critic:  Critic and crisis both come ultimately from the Greek verb krínein ‘decide’ (a relative of Latin cernere ‘decide’, which produced English certain, crime, decree, discern, discrete, discriminate, excrement, riddle ‘sieve’, secret, and secretary). The Greek derived noun krísis ‘judgment’ was used by the physicians Hippocrates and Galen for the ‘turning point of a disease’.
It passed as a medical term via Latin crisis into English in the 15th century, where it was not used in the more general modern sense until the 17th century. The Greek derived noun krités ‘judge’ produced in turn kritikós ‘able to make judgments’; this came to be used as a noun, ‘one who makes judgments’, which passed via Latin criticus into English.
1580s, "one who passes judgment," from Middle French critique (14c.), from Latin criticus "a judge, literary critic," from Greek kritikos "able to make judgments," from krinein "to separate, decide" (see crisis). Meaning "one who judges merits of books, plays, etc." is from c. 1600. The English word always had overtones of "censurer, faultfinder."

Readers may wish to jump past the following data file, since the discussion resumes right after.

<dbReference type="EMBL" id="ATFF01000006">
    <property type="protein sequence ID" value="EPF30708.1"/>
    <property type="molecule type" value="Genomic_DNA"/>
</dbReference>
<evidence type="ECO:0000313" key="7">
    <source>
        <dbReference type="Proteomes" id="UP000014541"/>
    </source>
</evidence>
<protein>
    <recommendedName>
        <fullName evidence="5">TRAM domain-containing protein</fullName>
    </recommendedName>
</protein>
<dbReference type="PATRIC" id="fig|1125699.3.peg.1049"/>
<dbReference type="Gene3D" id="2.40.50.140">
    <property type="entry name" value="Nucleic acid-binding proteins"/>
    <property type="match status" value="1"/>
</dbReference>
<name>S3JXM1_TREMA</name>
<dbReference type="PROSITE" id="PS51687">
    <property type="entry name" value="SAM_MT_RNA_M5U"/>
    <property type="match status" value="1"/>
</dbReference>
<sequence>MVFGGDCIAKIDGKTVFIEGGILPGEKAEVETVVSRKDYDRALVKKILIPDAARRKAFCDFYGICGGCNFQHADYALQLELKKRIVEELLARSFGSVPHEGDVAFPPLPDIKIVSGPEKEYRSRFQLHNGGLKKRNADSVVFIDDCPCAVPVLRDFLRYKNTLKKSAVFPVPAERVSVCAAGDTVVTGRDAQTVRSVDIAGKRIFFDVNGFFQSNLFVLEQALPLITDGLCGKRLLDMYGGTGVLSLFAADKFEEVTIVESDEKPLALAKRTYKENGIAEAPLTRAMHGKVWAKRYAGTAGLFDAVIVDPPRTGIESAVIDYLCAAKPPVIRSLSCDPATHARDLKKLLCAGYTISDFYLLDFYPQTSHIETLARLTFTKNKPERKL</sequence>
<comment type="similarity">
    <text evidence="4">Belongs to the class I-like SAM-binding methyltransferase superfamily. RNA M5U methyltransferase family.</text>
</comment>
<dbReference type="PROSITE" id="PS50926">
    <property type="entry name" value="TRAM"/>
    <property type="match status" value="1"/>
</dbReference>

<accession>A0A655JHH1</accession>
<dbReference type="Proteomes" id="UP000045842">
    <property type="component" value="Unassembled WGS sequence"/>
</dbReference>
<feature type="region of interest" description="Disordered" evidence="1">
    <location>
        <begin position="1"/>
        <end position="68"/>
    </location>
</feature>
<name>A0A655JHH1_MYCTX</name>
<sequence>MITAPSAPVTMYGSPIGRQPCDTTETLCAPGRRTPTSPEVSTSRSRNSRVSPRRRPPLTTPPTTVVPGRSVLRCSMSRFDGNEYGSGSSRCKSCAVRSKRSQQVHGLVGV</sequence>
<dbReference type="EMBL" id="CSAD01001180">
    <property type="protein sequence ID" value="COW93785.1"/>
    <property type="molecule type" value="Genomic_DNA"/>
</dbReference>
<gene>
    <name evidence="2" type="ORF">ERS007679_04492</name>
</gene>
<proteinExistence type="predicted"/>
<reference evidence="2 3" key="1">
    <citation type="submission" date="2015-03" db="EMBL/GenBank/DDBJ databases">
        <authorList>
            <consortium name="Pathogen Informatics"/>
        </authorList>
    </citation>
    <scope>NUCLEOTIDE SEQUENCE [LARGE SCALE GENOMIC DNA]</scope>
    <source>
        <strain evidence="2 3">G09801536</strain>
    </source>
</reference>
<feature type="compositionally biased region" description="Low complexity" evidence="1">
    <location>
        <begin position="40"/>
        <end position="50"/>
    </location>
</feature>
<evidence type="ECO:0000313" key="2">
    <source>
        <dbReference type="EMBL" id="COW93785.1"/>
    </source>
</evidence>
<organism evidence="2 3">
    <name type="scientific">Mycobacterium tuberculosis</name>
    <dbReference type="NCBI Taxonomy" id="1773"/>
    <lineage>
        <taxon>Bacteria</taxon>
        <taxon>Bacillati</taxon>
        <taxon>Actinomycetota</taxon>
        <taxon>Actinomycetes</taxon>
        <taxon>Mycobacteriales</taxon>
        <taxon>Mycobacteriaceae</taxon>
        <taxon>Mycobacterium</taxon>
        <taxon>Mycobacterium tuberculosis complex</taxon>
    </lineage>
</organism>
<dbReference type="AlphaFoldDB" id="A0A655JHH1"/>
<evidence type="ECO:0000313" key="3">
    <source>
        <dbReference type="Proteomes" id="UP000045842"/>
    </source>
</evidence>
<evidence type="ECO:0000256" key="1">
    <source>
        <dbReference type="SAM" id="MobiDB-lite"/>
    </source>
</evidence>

To understand how the artist felt, however, is not criticism; criticism is an investigation of what the work is good for. ... Criticism ... is a serious and public function; it shows the race assimilating the individual, dividing the immortal from the mortal part of a soul. [George Santayana, "The Life of Reason," 1906]
A perfect judge will read each work of wit
With the same spirit that its author writ;
[Pope, "An Essay on Criticism," 1709]
1. He was a stern critic but an extremely kindly man.
2. I left Oxford in 1961 hungry to be a critic.
3. He was also for a time the art critic of "The Scotsman"
4. Malaysia has emerged as the toughest critic of the North's environmental attitudes.
5. Alexander Lazarus is a food critic for the newspaper.